If you’re a vegetarian, vegan, or live a dairy-free lifestyle, you can enjoy organic smoothies made without animal products. Try a smoothie made with organic non-dairy milk like almond milk, coconut milk, or soy milk. You can also make smoothies made from organic veggies, fruit, and juice – you will not miss the dairy at all.
Consuming proper amounts of calcium can help protect you from osteoporosis, a dis-ease that causes bone fragility. Milk is a convenient and yummy way to make sure you’re keeping your calcium intake at the right level, as it is readily absorbed by the body, keeping your bones in good shape.
Need a boost without the sugar rush or synthetic caffeine consumption? Some organic sodas contain natural energy lifting ingredients. Using berries, herbs, and extracts, these sodas add a bit of zing to a bubbly base, letting you fit energy drinks into your healthy lifestyle.
When the weather gets warmer, it’s nice to enjoy cool white wine. Have you tried cool organic white wine yet? There are many beautiful options, dry to sweet, fruity to citric. You might find that your new favorite is an organic white wine.
Many people opt for organic options because they’re worried about potential or unknown health effects. But there’s a strong environmental argument for going organic. Organic red wine is produced without putting harmful chemicals onto the plants and into the soil. The result is grape vines that don’t cause bird deaths and waterways free of run-off pollutants.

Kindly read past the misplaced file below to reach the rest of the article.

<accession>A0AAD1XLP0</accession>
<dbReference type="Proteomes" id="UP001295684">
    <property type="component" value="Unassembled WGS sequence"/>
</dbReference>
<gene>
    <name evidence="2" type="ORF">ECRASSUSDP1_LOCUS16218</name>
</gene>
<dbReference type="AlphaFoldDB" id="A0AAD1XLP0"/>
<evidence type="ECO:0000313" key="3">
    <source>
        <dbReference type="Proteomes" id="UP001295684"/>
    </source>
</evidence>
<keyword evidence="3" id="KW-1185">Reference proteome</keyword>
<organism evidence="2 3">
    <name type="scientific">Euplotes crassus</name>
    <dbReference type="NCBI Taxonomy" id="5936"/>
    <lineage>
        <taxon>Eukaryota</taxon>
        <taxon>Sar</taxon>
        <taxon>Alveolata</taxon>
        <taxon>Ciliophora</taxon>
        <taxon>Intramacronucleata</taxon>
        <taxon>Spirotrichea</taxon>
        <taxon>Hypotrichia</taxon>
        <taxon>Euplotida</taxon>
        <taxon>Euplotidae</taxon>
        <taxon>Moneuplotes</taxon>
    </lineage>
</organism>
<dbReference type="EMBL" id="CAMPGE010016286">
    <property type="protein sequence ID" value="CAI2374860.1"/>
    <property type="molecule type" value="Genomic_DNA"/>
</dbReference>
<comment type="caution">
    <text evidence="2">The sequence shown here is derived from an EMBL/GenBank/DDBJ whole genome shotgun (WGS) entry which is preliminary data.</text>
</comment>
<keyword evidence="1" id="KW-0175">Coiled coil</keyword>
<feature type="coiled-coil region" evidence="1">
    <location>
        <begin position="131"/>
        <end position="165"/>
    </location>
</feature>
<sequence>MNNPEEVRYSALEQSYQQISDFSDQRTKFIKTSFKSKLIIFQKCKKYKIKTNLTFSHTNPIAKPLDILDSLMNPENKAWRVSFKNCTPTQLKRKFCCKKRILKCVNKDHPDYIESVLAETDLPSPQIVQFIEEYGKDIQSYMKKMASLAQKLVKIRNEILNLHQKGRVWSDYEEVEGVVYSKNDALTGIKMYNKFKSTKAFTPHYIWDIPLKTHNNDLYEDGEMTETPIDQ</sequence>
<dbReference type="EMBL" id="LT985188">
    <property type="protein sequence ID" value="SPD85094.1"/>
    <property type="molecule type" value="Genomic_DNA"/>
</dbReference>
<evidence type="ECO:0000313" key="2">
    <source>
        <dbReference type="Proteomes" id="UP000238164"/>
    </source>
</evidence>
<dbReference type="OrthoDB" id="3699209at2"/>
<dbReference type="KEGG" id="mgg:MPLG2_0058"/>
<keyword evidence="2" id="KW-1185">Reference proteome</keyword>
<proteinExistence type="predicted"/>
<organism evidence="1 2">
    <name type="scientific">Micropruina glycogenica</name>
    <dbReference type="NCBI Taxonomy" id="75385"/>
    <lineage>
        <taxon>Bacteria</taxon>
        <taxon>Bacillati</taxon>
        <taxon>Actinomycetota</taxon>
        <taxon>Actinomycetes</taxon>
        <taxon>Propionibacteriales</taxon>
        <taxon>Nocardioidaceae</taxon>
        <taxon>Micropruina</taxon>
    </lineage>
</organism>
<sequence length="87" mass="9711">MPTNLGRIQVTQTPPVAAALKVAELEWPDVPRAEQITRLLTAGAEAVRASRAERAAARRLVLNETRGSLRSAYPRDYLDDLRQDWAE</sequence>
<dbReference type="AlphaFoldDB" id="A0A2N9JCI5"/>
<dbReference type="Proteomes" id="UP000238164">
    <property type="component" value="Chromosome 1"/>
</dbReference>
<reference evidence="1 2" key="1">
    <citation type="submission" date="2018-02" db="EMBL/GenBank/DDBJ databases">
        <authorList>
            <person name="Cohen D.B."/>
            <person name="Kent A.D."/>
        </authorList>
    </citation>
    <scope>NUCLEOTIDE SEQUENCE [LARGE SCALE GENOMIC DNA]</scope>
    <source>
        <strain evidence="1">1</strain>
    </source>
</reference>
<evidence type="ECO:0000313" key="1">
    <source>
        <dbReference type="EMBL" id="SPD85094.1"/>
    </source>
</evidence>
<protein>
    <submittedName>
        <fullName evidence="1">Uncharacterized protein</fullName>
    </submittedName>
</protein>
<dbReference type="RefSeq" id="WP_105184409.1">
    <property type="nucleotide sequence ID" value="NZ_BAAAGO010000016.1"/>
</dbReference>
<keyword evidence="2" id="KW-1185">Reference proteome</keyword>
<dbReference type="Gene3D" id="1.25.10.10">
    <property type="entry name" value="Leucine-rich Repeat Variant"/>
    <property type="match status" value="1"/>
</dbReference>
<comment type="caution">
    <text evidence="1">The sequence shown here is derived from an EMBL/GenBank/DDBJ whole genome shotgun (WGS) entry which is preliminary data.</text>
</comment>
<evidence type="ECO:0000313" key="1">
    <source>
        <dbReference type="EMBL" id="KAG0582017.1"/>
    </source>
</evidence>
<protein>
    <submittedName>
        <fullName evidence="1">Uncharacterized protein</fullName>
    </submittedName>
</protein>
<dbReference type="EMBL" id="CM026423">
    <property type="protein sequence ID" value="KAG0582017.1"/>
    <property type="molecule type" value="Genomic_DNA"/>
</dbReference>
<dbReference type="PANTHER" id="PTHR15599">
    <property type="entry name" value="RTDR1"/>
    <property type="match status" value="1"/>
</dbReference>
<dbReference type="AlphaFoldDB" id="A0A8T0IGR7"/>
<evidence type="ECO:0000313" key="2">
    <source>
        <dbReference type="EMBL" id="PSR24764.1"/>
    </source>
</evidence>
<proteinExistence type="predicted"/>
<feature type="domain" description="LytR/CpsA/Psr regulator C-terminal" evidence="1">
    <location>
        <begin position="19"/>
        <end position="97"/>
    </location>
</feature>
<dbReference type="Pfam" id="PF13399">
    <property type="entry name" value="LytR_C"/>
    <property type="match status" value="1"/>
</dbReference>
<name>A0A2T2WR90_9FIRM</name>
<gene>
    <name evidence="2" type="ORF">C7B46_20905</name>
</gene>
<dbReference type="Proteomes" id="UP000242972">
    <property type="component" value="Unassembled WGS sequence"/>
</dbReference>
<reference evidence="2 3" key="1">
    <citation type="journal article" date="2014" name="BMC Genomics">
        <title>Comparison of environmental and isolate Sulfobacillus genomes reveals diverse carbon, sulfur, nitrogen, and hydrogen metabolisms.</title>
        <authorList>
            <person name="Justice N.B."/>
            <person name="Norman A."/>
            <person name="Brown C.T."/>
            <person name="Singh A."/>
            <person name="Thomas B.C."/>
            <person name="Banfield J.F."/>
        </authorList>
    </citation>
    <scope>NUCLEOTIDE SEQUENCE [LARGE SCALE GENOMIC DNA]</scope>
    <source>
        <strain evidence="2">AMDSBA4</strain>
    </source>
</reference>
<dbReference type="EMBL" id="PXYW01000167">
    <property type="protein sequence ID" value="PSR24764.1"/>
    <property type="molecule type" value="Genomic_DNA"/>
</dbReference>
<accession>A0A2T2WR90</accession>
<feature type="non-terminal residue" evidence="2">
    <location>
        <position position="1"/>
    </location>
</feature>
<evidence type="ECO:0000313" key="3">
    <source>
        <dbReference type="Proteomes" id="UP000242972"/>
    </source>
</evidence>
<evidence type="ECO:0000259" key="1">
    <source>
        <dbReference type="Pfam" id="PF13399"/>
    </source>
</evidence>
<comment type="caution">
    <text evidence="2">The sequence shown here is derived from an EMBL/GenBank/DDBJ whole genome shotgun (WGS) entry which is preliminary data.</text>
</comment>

You had a late bedtime and an early morning wake up, and need something to get you going – but you are watching your waistline and want to avoid high calorie drinks. No problem! Many organic energy drinks on the market are low calorie beverages, giving you that much needed boost without interfering with your diet. These drinks replace higher calorie sugars with light sweeteners like stevia.
Most good organic beer is brewed by microbreweries. Everything else about the brewing process is the way you like it – small batches, attention to the details, and care with the entire process – but the key ingredients, hops and wheat, haven’t been grown with pesticides.
Not only do coffee crops tend to be very highly sprayed, but a lot of the cheapest coffees are grown where pesticide use isn’t well regulated. If you’re saving a dollar or two on coffee because organic ground coffee is too expensive, you’re probably getting an extra dose of pesticides. No pesticide use is good for humans, but the more we ingest, the worse it is for us.